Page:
Diaconate – June 2005

Through “service of the table”, the deacon is a witness of Charity

On June 11, I ordained six married men of good repute as permanent Deacons for the service of our local Church. Deacons are ordained to be a sign and instrument of Christ who came, “not to be served but to serve”. In the words of the Second Vatican Council deacons are ordained – “not for the priesthood, but for the ministry. Strengthened by sacramental grace, they serve the People of God, in the diakonia of liturgy, word, and charity, in communion with the Bishop and his presbyterate.” Lumen Gentium, 29

Unlike priests whose identity is defined by their association with the altar, the table of sacrifice, the deacon’s identity is associated with another table. Yes, deacons assist at the altar; but, they are call primarily to that other “service of the table” referred to in the Acts of the Apostles: the care of the orphans and widows. The ministry of charity is at the origin of the institution of the diaconate. As co-workers with the Bishop and priests, deacons should be the living and working expression of the charity of the Church. The priest, because he offers the sacrifice that is the pledge and foretaste of future glory, witnesses through his sacramental ministry to hope. The deacon, on the other hand, is to be a witness to charity.

When, shortly after the Second Vatican Council, the diaconate was restored as a permanent ministry and not just only as a transition step towards the priesthood, it was hoped that “the service of the table” that characterized the ministry of the first deacons would be translated into a modern idiom. In order words, deacons are ordained to inspire, to promote and to help coordinate the service that the whole Church must undertake in imitation of Christ. While exercising a threefold diakonia, the service of the Word, service of the Eucharist, and service of the poor, the deacon’s major emphasis is to be on service to the poor.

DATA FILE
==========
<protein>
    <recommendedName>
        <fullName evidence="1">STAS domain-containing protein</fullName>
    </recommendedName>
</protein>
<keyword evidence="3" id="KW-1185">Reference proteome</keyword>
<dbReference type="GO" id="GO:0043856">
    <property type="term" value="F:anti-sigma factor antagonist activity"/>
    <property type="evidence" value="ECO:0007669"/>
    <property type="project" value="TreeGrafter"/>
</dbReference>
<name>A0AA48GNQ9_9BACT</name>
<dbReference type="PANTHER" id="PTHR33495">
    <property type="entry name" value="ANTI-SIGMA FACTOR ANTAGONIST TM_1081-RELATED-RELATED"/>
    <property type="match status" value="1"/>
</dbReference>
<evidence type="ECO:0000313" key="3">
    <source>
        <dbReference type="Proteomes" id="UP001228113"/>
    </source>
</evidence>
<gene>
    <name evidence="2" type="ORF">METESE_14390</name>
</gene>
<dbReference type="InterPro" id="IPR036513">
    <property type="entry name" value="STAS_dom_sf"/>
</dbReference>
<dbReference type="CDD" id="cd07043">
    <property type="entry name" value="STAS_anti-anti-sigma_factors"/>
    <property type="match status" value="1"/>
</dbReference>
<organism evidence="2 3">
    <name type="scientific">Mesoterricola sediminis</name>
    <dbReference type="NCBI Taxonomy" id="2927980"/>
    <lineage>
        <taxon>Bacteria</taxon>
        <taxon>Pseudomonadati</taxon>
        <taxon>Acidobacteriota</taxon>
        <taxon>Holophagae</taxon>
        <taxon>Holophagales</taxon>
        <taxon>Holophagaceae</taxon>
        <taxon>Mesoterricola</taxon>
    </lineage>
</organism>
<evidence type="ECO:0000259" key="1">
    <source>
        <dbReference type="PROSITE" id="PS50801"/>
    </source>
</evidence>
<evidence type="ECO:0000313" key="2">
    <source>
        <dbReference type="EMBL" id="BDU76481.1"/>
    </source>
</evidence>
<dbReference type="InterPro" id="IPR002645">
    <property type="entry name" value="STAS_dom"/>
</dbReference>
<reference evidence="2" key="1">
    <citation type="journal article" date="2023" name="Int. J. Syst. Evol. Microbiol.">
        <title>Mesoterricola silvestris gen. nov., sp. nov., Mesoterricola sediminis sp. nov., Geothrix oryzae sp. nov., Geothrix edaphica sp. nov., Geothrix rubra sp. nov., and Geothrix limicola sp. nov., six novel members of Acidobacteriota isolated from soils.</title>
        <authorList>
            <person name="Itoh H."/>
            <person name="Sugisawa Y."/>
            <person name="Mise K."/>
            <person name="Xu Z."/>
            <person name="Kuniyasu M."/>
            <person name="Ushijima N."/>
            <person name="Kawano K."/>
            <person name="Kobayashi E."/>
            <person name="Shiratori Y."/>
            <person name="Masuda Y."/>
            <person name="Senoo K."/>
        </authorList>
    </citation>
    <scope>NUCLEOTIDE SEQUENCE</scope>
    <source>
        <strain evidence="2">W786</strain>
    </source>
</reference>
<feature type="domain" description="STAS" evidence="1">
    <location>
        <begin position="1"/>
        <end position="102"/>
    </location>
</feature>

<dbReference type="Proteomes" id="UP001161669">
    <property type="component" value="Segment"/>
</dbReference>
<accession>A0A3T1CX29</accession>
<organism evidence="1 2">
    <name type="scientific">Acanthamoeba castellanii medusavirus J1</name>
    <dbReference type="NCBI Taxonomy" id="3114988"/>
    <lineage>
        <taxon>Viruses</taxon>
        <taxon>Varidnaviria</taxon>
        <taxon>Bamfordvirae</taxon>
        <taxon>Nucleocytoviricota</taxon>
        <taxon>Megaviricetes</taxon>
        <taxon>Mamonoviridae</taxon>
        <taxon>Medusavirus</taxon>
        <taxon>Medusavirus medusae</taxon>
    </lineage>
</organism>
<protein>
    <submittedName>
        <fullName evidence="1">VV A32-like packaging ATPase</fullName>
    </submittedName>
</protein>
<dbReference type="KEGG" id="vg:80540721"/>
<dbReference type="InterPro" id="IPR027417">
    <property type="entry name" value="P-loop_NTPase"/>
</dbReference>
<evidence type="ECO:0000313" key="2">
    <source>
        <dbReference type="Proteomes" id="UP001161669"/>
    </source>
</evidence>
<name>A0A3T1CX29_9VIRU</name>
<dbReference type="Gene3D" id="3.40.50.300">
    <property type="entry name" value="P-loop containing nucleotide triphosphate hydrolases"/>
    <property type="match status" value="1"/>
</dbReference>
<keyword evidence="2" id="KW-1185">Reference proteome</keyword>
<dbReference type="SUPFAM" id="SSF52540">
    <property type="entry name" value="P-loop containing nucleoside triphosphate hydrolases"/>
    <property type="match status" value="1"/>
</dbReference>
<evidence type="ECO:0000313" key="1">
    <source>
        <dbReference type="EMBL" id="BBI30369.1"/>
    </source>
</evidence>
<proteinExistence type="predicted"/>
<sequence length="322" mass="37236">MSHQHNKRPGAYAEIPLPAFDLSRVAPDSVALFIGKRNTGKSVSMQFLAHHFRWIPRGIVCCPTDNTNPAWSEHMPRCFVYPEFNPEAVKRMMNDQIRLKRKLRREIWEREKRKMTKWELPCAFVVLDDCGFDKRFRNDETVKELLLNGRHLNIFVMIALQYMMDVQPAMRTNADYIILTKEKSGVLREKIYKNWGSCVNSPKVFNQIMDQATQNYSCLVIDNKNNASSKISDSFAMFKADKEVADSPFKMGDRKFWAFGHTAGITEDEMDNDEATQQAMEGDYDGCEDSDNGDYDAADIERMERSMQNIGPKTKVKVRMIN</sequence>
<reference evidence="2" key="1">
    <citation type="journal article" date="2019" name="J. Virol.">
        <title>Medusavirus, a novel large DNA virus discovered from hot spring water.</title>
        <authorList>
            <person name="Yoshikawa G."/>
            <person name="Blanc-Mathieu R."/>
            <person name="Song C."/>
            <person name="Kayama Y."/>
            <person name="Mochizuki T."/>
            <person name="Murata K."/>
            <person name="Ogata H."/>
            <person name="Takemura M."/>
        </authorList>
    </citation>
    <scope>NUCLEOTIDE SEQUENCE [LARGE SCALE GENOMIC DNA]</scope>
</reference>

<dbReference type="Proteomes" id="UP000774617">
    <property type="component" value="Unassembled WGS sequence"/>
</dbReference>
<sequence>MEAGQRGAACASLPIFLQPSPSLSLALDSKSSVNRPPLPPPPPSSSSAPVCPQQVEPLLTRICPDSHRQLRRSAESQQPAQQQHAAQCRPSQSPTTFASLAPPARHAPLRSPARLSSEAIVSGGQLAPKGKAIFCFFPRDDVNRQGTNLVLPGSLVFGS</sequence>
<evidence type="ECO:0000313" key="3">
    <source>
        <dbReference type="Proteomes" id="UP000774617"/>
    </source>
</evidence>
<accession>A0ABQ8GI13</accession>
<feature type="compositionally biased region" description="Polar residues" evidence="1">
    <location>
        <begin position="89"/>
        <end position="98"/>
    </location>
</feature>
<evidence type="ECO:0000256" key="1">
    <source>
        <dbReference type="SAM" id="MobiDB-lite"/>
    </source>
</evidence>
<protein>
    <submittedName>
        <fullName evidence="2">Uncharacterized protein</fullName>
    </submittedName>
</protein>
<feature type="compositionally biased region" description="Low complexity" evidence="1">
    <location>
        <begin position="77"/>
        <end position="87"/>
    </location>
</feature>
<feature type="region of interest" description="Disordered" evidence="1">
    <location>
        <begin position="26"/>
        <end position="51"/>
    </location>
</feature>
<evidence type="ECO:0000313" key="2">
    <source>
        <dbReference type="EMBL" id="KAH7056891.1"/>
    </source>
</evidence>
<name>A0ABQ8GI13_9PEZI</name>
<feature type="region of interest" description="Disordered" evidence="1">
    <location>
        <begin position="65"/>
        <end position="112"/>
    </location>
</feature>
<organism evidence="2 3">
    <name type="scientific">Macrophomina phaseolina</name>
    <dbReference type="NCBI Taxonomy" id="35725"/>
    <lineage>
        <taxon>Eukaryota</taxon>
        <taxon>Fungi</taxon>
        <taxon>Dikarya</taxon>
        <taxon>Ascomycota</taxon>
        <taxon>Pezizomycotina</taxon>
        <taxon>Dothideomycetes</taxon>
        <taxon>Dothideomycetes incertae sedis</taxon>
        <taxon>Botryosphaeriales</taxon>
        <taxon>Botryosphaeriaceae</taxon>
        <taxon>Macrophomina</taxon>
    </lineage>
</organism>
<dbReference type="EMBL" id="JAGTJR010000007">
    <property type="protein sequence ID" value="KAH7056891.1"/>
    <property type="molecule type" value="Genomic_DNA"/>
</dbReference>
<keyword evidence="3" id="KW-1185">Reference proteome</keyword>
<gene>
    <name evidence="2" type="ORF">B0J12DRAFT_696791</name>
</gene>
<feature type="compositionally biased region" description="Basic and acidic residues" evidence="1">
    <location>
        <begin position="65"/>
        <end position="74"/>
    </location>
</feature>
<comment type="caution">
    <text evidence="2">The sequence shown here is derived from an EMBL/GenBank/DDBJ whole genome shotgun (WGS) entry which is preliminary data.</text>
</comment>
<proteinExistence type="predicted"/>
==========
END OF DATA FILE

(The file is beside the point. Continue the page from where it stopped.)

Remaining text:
Deacons, thus, have a special responsibility to identify to the Church those who are in need and particularly those who are without the power of voice at the margins of our society. Among such people, the deacon is to speak about Christ and to offer them the Church’s varied assistance. In the Church, the deacon is to speak about the needy, to articulate their needs and to inspire and mobilize the Catholic community’s response.

I am particularly pleased to note that this year’s class of deacons– in addition to their “parochial” assignment – has committed themselves to a “diakonia” outside their parishes.

Since the permanent diaconate is still relatively new – not even a half century since its restoration – many Catholics still do not understand what is a deacon’s role or his identity in the Church’s life. Too often, deacons are perceived as being some kind of hybrid: a “mini-priest” or just “Father’s helper”. This stepping out of the “safe” boundaries of the parish by our new deacons, I believe, will ultimately lead to a better understanding on the part of all the faithful as to the identity and role of the deacon in the Church’s life. And at the same time, in this way, the Church, through the ministry of her deacons can make herself more present to the world of need and pain that too often remains invisible to us within the “safe walls” of our normal parish life.